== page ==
The smallest important viruses, the picornaviruses (responsible for polio, the common cold, and hoof-and-mouth disease) [2] are composed of protein coats of about 0.5 million atoms and a nucleic acid genome of about the same size. The exterior of the protein coat has approximate icosahedral symmetry. The interior surface of the coat, which must fit around the RNA, is assuredly not highly symmetric, however, and is therefore ill-resolved in X-ray diffraction studies. It is also likely that the exterior symmetry will be broken, particularly at the interfaces between the protein subunits that make up the coat. Understanding such structural details will be important for finding specific antigenic or molecular recognition sites on the exterior surface or for devising agents that could interfere with viral assembly or disassembly.

The smallest virus for which nucleic acid structural information is known is the tobacco mosaic virus, which contains about 3 million atoms in a cigar-shaped structure [3]. The approximate helical symmetry of the coat has been used to obtain structures from X-ray fiber diffraction experiments, but determination of the true structure will require simulations with no such assumed symmetry.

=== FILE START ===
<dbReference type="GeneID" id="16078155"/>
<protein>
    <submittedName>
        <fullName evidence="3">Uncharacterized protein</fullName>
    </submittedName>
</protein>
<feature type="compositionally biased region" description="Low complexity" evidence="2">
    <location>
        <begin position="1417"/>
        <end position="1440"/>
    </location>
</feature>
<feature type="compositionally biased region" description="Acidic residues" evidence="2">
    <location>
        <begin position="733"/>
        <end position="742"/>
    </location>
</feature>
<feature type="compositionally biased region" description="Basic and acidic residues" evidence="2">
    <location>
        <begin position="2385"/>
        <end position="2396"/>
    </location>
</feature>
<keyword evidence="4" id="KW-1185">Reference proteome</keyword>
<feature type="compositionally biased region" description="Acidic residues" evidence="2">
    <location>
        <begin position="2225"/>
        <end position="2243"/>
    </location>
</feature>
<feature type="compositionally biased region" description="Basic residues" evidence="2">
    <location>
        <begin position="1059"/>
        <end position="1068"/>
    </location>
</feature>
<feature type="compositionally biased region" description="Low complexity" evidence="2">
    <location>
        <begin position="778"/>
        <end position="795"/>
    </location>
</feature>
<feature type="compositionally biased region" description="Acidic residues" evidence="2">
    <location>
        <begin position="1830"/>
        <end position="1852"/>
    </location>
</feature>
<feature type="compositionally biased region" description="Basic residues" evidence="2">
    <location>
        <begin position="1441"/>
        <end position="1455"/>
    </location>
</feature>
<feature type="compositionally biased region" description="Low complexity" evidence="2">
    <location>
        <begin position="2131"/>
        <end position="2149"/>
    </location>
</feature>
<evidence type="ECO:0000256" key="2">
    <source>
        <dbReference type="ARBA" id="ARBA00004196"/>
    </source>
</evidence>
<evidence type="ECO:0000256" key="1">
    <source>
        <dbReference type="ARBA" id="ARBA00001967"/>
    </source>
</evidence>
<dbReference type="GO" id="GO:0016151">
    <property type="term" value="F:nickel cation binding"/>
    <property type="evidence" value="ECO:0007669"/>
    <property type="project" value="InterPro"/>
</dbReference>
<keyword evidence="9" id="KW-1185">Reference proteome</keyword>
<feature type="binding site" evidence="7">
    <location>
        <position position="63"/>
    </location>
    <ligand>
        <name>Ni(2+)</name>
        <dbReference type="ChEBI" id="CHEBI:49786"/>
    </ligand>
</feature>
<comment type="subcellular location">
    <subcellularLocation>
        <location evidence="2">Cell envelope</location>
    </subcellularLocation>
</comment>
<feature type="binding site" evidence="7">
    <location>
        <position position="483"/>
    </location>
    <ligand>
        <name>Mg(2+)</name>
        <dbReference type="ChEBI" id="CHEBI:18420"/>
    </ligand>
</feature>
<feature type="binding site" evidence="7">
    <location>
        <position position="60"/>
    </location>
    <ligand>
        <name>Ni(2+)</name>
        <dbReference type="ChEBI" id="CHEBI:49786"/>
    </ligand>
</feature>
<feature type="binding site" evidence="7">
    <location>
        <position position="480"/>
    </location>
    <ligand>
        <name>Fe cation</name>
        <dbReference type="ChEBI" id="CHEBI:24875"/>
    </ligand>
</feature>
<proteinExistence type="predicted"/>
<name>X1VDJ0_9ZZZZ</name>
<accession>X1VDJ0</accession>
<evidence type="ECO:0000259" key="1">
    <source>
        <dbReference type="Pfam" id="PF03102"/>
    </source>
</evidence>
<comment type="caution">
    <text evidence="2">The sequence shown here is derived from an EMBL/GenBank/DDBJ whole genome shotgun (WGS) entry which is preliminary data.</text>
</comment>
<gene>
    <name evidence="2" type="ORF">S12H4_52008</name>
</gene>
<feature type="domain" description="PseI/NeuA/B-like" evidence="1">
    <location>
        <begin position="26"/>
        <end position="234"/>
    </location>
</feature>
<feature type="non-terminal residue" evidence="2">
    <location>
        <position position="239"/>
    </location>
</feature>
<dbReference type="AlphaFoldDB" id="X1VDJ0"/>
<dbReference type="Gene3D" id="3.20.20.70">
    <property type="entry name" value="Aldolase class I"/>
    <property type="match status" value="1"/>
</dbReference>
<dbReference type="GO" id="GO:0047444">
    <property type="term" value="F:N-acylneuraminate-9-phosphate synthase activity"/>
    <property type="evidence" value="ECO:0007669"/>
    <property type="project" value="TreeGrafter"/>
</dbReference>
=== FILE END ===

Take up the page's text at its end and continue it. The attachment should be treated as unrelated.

The most expensive computation in standard molecular mechanics and dynamics calculations is the evaluation of the nonbonded energy. Exact computation requires O(N^2) operations, which is infeasible for large-scale systems. Truncation methods have been used to reduce the operation count to O(N), but at the cost of significant decreases in accuracy, particularly for the long-range Coulomb interaction.